Winding reefs and shallow lagoons located to the west of the Sinai, offering several dive sites and the wreck of the Dunraven, the English merchant ship that sank in 1876 on her way back from the East Indies carrying a cargo of exotic timber and spice. An abundance of marine life lives on and around this 80m hulk, and its structure is covered in soft corals and sponges. Lionfish inhabit the ship's bow, and other photogenic species live between the metal structure and the reef.
Sha'ab Ali Thistlegorm
This wreck is a favourite with divers from all over the world, although some consider her a war grave. The Thistlegorm was a World War 2 army cargo ship heading to supply the British 8th Army in North Africa. She was packed to the gills with machinery and ammunition when a German bomber sank her on 6 October 1941.
The Brothers Islands
Namibia & Aida II
A huge Freighter lies on the northern plateaux of Big Brother with the stern wedged in to the island at a depth of 80m. This wreck is adorned with spectacular soft coral dancing in strong currents. This dive is only for the experienced. The Aida II is a supply ship, that hit the reef circa 1957. The stern section only remains and lies between 30 to 70 m. its structure is heavily colonised with soft and hard coral encrustation. This makes an interesting dive not only for the wreck but also the large pelagic fish and schools of barracuda that glide around it.
The Southern Red Sea
|This itinerary covers the coastal section of the southern Red Sea, offering pristine and uncrowded diving all year round. Only a few of the sites have been described here, with many more splendid dives left for our experienced dive guides to show you.
Best dived in the quiet of the early morning when you are most likely to see hammerheads. This is a magical reef in deep blue water with countless rewards for divers and underwater photographers.
Along the southern plateau lies the most famous coral phenomenon: the Arch and face of the Pharaoh. Here large schools of surgeon fish dwell in the shadows of the arch as you drift through, while big pelagics swim in and around the deep-water corals. As you slowly ascend to your stops, observe the large silvertips along the plateau.
The northern plateau is the perfect place to see hammerheads Ð usually in only 25m of water! As you drift back along the wall, you are bound to see a turtle, or another large silvertip speeding after its prey, while the more timid creatures take refuge in the crevices of the reef itself.
Erg Wadi Gamal
This is one of the best reef dives of its kind and a personal favourite with the Dive Guides. The 18-20m site is set among flowing banks of hard coral and yellow-green soft coral separated by sandy beds. Resident species include angel and butterfly fish and white tip reef sharks. The site is seasonally visited by huge schools of unusually placid jack and tuna, allowing for great wide angle shots. A resident turtle can be found chomping its way through soft coral and sponges.
Situated on the north-east of Fury Shoal, Maksur can be dived in two ways. By zodiac, you can be dropped off to the north-east over a gentle plateau where there is a good chance of seeing hammerheads. Alternatively, descend over the drop-off and round to the left below the plateau, taking in the strange red sponges and majestic soft coral. Coming up over the plateau, you find whitetips and turtles, before coming across an unforgettable picture of soft corals and large schools of fish. Divers usually find sharks here and may find themselves accompanied by a curious dolphin. At the end of the dive you encounter an explosion of sub-aquatic life with nudibranchs, scorpion fish, morays and clouds of anthias.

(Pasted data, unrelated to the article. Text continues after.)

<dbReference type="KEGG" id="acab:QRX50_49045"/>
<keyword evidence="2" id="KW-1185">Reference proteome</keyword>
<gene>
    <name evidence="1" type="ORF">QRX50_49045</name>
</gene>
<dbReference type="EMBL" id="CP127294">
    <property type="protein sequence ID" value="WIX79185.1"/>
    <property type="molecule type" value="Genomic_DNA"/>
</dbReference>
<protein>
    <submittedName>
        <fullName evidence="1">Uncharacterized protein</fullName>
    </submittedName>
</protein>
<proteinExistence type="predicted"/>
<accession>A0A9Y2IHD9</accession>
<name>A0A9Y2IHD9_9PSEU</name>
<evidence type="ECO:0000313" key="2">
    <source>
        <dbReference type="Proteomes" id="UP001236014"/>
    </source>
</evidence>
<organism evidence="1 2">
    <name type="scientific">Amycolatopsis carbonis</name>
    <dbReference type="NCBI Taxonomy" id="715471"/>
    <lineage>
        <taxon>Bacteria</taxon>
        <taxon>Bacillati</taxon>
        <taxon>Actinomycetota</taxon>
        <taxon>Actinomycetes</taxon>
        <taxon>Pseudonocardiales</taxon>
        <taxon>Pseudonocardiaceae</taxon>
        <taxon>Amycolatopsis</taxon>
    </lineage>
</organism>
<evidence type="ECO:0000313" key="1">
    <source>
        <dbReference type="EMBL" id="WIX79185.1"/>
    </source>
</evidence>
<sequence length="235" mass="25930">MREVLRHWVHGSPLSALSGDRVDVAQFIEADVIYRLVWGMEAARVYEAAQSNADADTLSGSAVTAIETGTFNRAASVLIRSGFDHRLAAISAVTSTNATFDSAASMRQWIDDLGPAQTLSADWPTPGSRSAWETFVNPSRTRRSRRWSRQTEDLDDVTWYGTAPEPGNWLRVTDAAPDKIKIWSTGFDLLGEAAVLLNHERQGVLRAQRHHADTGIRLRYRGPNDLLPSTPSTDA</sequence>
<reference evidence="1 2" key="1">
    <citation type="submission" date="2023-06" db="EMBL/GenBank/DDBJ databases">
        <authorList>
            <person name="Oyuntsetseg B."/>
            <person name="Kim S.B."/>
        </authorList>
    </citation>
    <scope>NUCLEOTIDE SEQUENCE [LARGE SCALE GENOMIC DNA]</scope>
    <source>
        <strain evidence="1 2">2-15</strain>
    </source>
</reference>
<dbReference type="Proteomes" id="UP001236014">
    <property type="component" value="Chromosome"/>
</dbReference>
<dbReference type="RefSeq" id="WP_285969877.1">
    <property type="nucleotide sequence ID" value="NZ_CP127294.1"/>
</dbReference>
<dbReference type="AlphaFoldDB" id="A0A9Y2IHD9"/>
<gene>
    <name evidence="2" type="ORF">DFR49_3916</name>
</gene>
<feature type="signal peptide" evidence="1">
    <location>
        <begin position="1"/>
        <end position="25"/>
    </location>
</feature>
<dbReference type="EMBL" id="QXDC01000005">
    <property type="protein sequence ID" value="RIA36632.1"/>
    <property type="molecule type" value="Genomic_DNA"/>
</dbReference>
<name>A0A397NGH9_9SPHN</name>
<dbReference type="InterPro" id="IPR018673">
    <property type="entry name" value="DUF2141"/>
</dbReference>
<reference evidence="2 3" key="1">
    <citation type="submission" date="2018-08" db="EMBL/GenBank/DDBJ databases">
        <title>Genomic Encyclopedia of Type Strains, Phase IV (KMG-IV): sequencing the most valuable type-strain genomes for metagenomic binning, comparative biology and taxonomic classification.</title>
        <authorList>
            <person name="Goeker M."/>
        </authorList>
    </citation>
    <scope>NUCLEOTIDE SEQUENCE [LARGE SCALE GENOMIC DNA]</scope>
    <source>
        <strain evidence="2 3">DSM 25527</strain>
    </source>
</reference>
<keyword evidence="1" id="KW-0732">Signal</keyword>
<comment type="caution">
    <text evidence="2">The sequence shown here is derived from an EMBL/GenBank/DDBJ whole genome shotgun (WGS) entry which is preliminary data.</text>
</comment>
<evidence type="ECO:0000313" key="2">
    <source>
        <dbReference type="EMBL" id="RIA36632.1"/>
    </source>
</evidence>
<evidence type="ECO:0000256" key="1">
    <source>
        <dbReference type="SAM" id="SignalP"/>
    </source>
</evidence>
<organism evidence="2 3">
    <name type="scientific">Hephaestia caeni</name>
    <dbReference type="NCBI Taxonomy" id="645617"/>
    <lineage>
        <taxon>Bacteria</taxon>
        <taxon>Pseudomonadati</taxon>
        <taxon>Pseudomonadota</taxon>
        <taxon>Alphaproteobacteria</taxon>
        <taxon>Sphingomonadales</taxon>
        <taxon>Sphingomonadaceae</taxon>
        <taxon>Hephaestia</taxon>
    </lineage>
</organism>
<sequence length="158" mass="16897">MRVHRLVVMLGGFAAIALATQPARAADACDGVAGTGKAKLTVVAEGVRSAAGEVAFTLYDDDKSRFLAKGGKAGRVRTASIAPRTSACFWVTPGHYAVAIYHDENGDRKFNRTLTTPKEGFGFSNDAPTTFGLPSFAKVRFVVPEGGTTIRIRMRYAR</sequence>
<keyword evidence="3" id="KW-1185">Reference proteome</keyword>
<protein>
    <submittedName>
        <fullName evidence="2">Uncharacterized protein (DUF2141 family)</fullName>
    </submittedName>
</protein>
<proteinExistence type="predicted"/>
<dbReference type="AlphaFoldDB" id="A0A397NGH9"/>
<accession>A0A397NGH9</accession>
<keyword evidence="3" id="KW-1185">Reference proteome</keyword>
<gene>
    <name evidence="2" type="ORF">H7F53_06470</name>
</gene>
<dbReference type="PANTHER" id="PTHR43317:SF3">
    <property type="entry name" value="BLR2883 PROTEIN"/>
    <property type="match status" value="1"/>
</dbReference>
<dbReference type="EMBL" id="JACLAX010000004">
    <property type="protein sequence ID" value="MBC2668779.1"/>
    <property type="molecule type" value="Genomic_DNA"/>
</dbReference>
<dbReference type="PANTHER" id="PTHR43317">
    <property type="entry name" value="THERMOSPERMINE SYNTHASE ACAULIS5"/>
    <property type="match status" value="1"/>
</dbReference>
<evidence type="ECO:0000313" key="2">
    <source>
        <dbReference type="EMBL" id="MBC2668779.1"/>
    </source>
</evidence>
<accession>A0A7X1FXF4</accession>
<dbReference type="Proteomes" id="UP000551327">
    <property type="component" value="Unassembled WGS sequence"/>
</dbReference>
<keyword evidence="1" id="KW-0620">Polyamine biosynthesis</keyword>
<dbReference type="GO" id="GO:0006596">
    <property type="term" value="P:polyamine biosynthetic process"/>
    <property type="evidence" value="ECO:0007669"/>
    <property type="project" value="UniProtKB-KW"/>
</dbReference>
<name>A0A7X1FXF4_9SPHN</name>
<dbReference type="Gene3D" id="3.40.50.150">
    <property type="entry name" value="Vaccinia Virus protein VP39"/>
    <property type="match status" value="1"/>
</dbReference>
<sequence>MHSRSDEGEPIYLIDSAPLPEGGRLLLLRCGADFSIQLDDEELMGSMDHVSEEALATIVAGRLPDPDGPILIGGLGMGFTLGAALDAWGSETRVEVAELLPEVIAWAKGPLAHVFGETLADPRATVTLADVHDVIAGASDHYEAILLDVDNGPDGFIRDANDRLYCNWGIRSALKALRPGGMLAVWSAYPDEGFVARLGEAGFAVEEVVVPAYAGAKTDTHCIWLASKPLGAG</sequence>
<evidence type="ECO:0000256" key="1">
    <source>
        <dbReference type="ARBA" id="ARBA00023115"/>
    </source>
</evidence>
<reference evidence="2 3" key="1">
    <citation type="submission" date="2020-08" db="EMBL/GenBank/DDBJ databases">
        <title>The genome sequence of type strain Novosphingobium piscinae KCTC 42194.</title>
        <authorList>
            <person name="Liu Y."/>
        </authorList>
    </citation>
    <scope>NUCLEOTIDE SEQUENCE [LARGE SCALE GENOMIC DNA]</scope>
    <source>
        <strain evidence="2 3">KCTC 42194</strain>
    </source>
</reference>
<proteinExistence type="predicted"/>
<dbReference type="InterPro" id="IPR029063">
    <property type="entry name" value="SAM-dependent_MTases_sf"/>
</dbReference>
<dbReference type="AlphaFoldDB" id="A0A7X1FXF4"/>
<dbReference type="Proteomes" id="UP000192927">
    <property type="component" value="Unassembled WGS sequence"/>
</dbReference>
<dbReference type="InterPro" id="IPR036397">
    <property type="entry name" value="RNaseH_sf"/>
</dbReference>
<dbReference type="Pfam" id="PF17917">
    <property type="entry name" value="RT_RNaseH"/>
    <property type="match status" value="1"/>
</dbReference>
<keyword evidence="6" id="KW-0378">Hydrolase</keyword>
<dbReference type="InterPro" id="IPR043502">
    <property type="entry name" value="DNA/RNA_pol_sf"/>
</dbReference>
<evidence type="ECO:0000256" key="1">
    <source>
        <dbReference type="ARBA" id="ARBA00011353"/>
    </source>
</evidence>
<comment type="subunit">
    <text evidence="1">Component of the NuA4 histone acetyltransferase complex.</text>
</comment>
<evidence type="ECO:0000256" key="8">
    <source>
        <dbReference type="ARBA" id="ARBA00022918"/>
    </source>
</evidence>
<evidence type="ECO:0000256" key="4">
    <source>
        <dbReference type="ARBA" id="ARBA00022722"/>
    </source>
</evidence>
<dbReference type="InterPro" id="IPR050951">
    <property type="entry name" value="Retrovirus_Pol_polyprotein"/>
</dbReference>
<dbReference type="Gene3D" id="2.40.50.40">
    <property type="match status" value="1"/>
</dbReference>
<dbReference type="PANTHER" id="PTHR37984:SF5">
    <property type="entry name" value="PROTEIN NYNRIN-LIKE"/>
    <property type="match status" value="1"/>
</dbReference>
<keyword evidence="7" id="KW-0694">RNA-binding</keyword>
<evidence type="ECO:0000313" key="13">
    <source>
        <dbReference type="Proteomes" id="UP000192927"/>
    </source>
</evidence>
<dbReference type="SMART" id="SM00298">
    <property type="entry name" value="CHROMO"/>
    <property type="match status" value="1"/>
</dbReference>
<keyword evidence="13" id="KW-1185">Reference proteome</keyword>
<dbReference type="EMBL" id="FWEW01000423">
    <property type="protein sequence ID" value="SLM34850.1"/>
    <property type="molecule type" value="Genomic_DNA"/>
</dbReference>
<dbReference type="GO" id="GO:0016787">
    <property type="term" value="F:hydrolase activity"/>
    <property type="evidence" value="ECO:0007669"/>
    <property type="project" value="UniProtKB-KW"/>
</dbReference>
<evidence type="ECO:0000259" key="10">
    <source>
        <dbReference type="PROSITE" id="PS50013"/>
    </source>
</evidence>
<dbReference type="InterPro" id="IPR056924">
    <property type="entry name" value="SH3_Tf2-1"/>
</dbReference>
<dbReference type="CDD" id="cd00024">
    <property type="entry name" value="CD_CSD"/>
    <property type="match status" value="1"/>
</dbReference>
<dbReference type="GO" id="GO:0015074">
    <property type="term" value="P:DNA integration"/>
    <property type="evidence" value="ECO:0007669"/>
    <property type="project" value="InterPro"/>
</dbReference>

Sataya (Dolphin Reef)
Situated south of Fury Shoal, this is one of the most popular dives in the area, made up of a huge lagoon surrounded by an oval-shaped reef with a resident pod of bottlenose dolphins. Seven imposing stacks of coral named Dha'ab Hassan guard the lagoon's entrance with depths ranging from 18m to 22m along the rim, lessening to 12m as you approach the lagoon.
The outer wall of Sataya offers some excellent drift diving with large pelagics and turtles. You are dropped off by zodiac and the dive begins at the north-west edge, keeping the reef to the left. Large outcrops of soft coral cover the wall and whitetips are sometimes spotted half asleep under the table coral, slowly moving away as divers approach.
St John's and The Deep South
Fourteen square miles of splendidly diverse coral atolls and reefs, located 40km north of the Sudanese border and 20km SW of Zabargad. This reef system has over 10 known dive sites and many more unexplored experiences. In view of its sheltered nature it is accessible all year round and offers great dives in winter and summer. Explore the southern most reefs in the Egyptian Red Sea, offering pristine and un-crowded diving all year round, and the opportunity to explore new and un-dived reefs.
Sha'ab Aiman is arguably one of the most beautiful reefs in the world. Situated in just 15m of water on an elongated plateau, it has the appearance of a landscape garden. In the early morning, white tip reef sharks can be spotted against a vivid display of hard and soft corals.
Sha'ab Mahrus is rated as one of the best wall dives in the world, with large caves full of life, and an abundance of corals including sea whips and gorgonia. The wall is a favourite hang-out for grey, silvertip, oceanic white tip and thresher sharks.
Red Sea Marine Parks
Translated from Arabic, El Akhawein means 'The Two Brothers'. On the same latitude to El Quoseir on the Egyptian mainland, two small islands rise from an abyss over 300m deep in the middle of the Red Sea. Exposure to strong currents has left the islands, particularly the smaller of the two, with an abundance of soft corals and giant gorgonians, which are considered by many to be some of the best in the world. The Brothers are highly exposed with no safe mooring, and therefore should only be accessed on proper liveaboards. Our trips run from May through to October, depending on weather.